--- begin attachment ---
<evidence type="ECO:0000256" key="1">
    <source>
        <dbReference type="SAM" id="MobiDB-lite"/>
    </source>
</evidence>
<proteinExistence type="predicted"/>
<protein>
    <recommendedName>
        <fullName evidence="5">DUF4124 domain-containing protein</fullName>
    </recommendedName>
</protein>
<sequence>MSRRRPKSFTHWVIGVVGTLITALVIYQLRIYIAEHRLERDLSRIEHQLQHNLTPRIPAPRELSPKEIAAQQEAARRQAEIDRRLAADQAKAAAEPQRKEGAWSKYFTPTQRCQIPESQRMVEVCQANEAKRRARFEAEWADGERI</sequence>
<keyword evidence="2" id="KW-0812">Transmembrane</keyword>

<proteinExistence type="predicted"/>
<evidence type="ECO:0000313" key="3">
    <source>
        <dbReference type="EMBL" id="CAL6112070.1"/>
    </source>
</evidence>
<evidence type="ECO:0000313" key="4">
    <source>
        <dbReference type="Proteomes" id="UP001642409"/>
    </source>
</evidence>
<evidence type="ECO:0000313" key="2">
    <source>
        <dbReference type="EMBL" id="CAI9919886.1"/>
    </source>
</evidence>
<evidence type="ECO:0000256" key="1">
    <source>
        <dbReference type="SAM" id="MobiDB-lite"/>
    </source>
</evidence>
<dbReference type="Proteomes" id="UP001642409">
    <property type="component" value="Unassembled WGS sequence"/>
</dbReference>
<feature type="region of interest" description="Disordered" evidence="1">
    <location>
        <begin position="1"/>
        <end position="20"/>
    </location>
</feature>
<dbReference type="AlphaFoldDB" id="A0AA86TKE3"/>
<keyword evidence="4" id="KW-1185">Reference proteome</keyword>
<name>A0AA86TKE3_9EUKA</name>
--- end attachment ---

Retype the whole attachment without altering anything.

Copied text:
<evidence type="ECO:0000256" key="1">
    <source>
        <dbReference type="SAM" id="MobiDB-lite"/>
    </source>
</evidence>
<proteinExistence type="predicted"/>
<protein>
    <recommendedName>
        <fullName evidence="5">DUF4124 domain-containing protein</fullName>
    </recommendedName>
</protein>
<sequence>MSRRRPKSFTHWVIGVVGTLITALVIYQLRIYIAEHRLERDLSRIEHQLQHNLTPRIPAPRELSPKEIAAQQEAARRQAEIDRRLAADQAKAAAEPQRKEGAWSKYFTPTQRCQIPESQRMVEVCQANEAKRRARFEAEWADGERI</sequence>
<keyword evidence="2" id="KW-0812">Transmembrane</keyword>

<proteinExistence type="predicted"/>
<evidence type="ECO:0000313" key="3">
    <source>
        <dbReference type="EMBL" id="CAL6112070.1"/>
    </source>
</evidence>
<evidence type="ECO:0000313" key="4">
    <source>
        <dbReference type="Proteomes" id="UP001642409"/>
    </source>
</evidence>
<evidence type="ECO:0000313" key="2">
    <source>
        <dbReference type="EMBL" id="CAI9919886.1"/>
    </source>
</evidence>
<evidence type="ECO:0000256" key="1">
    <source>
        <dbReference type="SAM" id="MobiDB-lite"/>
    </source>
</evidence>
<dbReference type="Proteomes" id="UP001642409">
    <property type="component" value="Unassembled WGS sequence"/>
</dbReference>
<feature type="region of interest" description="Disordered" evidence="1">
    <location>
        <begin position="1"/>
        <end position="20"/>
    </location>
</feature>
<dbReference type="AlphaFoldDB" id="A0AA86TKE3"/>
<keyword evidence="4" id="KW-1185">Reference proteome</keyword>
<name>A0AA86TKE3_9EUKA</name>